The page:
- Human rights attorney
- Testifies regularly at the U.N. Commission on Human Rights
- Chief delegate for the Humanitarian Law Project
- Argued against the deportation of Salvadoran and Guatemalan illegal immigrants in the U.S.
- Defended the Whitewater figure Susan McDougal, whom she characterized as a victim of torture
- Stated that the fate of mankind depends upon the “true disarmament” of the U.S.
An attorney based in San Francisco, Karen Parker practices human rights and humanitarian law. She received her degree from the University of San Francisco Law School in 1983. According to her website, “she is responsible, in part, for the evolution of international law in such areas as economic sanctions, weaponry, environment as a human right, and the rights of the disabled. She also consults and serves as an expert witness in legal disputes involving the application of armed conflict law.” Parker testifies regularly at the U.N. Commission on Human Rights in Geneva. She is currently the chief delegate for International Educational Development - Humanitarian Law Project (HLP), a nongovernmental organization founded by billionaire financier Aris Anagnos. The HLP regularly condemns the United States, is a strong supporter of Marxist causes, and opposes the antiterrorism measure known as the Patriot Act.
During the civil war in El Salvador in the 1980s, Ms. Parker denounced the United States’alleged failure to respect the principle of non-refoulement, which forbids a nation to return refugees back to a country where human rights violations are taking place. In 1985, the HLP learned that one of the Salvadoran rebel commanders, Nidia Diaz, had been captured. Parker flew to El Salvador, negotiated her way into the prison, and visited Diaz, whom she found suffering from four bullet wounds. Shortly thereafter a Mexican surgeon operated on Diaz in an event that was widely publicized due to the operating room assistance of actor Mike Farrell.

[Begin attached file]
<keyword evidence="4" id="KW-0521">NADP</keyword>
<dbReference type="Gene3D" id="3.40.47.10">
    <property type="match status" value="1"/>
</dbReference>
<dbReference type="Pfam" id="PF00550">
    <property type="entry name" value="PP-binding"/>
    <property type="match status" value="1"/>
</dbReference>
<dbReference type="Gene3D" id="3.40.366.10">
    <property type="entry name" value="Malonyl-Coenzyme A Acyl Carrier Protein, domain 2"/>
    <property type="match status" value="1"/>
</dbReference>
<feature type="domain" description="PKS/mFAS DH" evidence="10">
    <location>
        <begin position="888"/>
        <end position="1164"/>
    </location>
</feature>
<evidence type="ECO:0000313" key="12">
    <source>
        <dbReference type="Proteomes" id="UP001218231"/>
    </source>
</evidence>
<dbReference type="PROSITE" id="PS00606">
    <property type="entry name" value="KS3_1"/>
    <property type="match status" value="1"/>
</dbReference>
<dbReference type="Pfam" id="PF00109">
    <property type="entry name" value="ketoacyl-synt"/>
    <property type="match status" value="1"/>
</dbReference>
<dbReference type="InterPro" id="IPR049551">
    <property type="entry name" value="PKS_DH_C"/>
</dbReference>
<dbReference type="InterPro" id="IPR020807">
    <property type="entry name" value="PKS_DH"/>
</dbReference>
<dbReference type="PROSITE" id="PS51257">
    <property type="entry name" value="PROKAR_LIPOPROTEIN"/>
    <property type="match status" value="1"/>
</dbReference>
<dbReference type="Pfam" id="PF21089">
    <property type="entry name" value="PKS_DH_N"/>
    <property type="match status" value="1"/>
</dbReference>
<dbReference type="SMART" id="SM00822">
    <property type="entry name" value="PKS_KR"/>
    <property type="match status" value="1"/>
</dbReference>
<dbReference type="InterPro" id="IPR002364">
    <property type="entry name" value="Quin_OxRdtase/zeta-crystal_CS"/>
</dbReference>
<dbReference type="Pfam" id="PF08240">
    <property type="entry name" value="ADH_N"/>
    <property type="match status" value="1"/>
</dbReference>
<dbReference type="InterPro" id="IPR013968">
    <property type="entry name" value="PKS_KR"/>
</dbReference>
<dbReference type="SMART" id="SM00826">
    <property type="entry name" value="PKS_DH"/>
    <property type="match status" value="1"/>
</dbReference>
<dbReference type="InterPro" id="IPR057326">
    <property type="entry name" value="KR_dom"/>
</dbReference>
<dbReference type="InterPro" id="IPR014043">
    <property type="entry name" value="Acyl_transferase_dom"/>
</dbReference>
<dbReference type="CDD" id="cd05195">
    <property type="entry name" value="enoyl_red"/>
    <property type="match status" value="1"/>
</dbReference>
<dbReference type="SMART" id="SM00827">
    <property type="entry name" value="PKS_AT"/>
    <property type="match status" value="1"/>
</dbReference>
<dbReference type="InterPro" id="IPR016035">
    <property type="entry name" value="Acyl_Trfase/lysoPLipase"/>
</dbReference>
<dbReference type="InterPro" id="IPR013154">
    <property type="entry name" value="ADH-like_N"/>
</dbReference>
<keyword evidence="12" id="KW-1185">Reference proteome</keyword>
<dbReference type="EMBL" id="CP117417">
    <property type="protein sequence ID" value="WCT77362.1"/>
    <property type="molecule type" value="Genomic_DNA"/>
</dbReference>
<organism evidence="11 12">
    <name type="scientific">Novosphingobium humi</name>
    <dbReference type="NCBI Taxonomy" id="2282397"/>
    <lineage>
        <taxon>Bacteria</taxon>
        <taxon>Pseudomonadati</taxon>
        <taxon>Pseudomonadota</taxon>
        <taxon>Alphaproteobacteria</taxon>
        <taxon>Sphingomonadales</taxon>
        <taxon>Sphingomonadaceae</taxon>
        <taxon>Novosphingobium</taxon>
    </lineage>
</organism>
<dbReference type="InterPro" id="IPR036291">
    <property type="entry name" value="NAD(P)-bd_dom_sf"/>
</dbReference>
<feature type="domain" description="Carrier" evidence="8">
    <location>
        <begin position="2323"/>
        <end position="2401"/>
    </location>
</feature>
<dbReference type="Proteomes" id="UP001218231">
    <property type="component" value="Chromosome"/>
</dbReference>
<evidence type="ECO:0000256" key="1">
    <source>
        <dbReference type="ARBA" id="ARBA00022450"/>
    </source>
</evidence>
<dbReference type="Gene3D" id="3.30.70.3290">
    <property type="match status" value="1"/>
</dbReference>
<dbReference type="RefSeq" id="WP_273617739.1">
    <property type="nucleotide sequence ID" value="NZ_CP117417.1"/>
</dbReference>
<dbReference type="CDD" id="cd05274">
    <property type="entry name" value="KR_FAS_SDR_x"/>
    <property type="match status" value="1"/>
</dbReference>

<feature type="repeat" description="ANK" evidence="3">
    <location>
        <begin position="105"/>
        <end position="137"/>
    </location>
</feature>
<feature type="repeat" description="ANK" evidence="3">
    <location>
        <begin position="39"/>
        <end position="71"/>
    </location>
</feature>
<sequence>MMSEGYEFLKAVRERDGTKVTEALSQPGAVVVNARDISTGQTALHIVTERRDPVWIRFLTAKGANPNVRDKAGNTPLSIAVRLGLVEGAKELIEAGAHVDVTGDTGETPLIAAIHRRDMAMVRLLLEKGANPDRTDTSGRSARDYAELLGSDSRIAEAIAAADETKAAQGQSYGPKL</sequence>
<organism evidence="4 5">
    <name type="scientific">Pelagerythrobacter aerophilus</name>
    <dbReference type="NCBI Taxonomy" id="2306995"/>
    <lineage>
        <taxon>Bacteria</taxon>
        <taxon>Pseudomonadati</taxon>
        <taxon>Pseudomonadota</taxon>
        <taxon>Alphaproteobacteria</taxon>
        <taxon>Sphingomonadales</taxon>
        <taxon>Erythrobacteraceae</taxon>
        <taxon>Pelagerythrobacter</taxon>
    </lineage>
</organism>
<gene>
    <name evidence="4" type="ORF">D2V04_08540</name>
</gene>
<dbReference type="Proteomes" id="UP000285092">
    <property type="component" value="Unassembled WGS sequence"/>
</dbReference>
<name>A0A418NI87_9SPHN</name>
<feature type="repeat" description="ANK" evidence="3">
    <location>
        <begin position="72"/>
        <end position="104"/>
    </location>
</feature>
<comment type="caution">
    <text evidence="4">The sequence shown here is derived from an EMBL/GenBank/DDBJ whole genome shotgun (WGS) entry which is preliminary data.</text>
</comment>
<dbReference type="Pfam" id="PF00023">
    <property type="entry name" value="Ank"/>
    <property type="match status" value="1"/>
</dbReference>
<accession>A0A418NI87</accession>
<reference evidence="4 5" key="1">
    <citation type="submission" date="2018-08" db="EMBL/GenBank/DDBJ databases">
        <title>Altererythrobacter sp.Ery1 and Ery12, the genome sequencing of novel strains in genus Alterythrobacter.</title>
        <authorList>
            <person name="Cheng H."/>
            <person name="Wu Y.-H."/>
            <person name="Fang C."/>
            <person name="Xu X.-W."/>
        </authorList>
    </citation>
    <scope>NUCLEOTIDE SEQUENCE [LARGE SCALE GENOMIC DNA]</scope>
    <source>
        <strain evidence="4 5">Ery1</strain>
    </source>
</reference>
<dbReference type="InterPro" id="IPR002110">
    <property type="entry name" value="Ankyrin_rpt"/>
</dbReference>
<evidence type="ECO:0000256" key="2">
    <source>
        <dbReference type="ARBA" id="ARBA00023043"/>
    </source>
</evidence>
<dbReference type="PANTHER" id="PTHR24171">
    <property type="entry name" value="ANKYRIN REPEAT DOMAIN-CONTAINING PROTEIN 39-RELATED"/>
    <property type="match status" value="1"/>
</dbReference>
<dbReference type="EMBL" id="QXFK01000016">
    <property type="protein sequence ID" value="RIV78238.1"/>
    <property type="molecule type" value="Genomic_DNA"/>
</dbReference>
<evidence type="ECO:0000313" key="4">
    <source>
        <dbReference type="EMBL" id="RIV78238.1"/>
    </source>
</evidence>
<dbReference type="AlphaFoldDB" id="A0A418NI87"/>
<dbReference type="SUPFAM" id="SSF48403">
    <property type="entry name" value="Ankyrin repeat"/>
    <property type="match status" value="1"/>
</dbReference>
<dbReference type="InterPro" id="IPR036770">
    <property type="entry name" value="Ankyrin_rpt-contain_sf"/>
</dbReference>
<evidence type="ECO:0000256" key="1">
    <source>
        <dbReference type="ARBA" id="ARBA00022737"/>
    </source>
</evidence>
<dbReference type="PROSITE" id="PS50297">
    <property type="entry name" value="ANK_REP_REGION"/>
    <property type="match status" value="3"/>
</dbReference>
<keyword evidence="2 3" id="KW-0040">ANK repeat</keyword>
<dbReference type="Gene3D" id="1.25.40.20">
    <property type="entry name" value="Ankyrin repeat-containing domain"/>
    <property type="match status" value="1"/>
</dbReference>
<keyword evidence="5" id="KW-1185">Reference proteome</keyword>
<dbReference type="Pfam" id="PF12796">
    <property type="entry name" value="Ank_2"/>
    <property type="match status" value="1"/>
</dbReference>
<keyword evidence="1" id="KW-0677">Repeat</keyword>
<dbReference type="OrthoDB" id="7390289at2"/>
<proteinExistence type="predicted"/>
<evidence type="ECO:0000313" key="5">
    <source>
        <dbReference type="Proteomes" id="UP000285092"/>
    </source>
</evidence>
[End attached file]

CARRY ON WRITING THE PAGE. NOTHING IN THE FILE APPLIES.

Ms. Parker’s arguments on the application of the Geneva Convention and immigration laws were instrumental in preventing the deportation of illegal Salvadoran and Guatemalan immigrants from the United States. Moreover, her testimony helped acquit illegal laborers in New Mexico in a 1988 trial.
Also in 1988, before a scheduled human rights summit between U.S. and Soviet leaders, Parker led a press conference in New York to assure the Soviets that despite U.S. rhetoric, the real human rights problems were not in Russia, but in America. American human rights violations had reached “truly mass proportions,” she stated, and were exacerbated by the tragedy of “the starving [and] the homeless.”
Over the years, Parker and the HLP have frequently demonstrated unabashed political partisanship in rushing to the defense of individuals whom they falsely characterize as victims of torture. Among the alleged “torture victims” whose causes the HLP has taken up were Los Angeles gang members targeted by the L.A. Police Department in an effort to put a clamp on violent street crime and drug dealing. In 1997, Parker and the HLP also supported Whitewater figure Susan McDougal, who had been jailed for refusing to testify against President Bill Clinton. Calling McDougal a “torture victim” and a “political prisoner,” they petitioned the United Nations Special Rapporteur on Torture and the Group on Arbitrary Detention to investigate McDougal’s case.
Parker and the HLP were also behind well-publicized international accusations – unsupported by any evidence – that the U.S. might have committed “atrocities” in both Iraq wars by using bombs tipped with depleted uranium. “Our organization considers the Iraq situation an atrocity followed by a catastrophe,” Parker testified. “The international community simply must respond or risk being overtaken in every way by a power [the U.S.] that did not and does not intend to abide by the principles of humanitarian law carefully carved out since the first Geneva Convention.”
In July of 2003, while testifying before a UN Commission on Human Rights subcommittee, Parker suggested that the fate of mankind depended upon the “true disarmament” of the U.S. “The smaller, poorer countries cannot possibly keep up with ‘arm-chair’ wars or they will bankrupt themselves,” she said. “Even the other developed countries are far, far behind this technological madness. If the United States is allowed to use and develop these weapons, all other countries are reduced to peonage at the mercy of the United States.”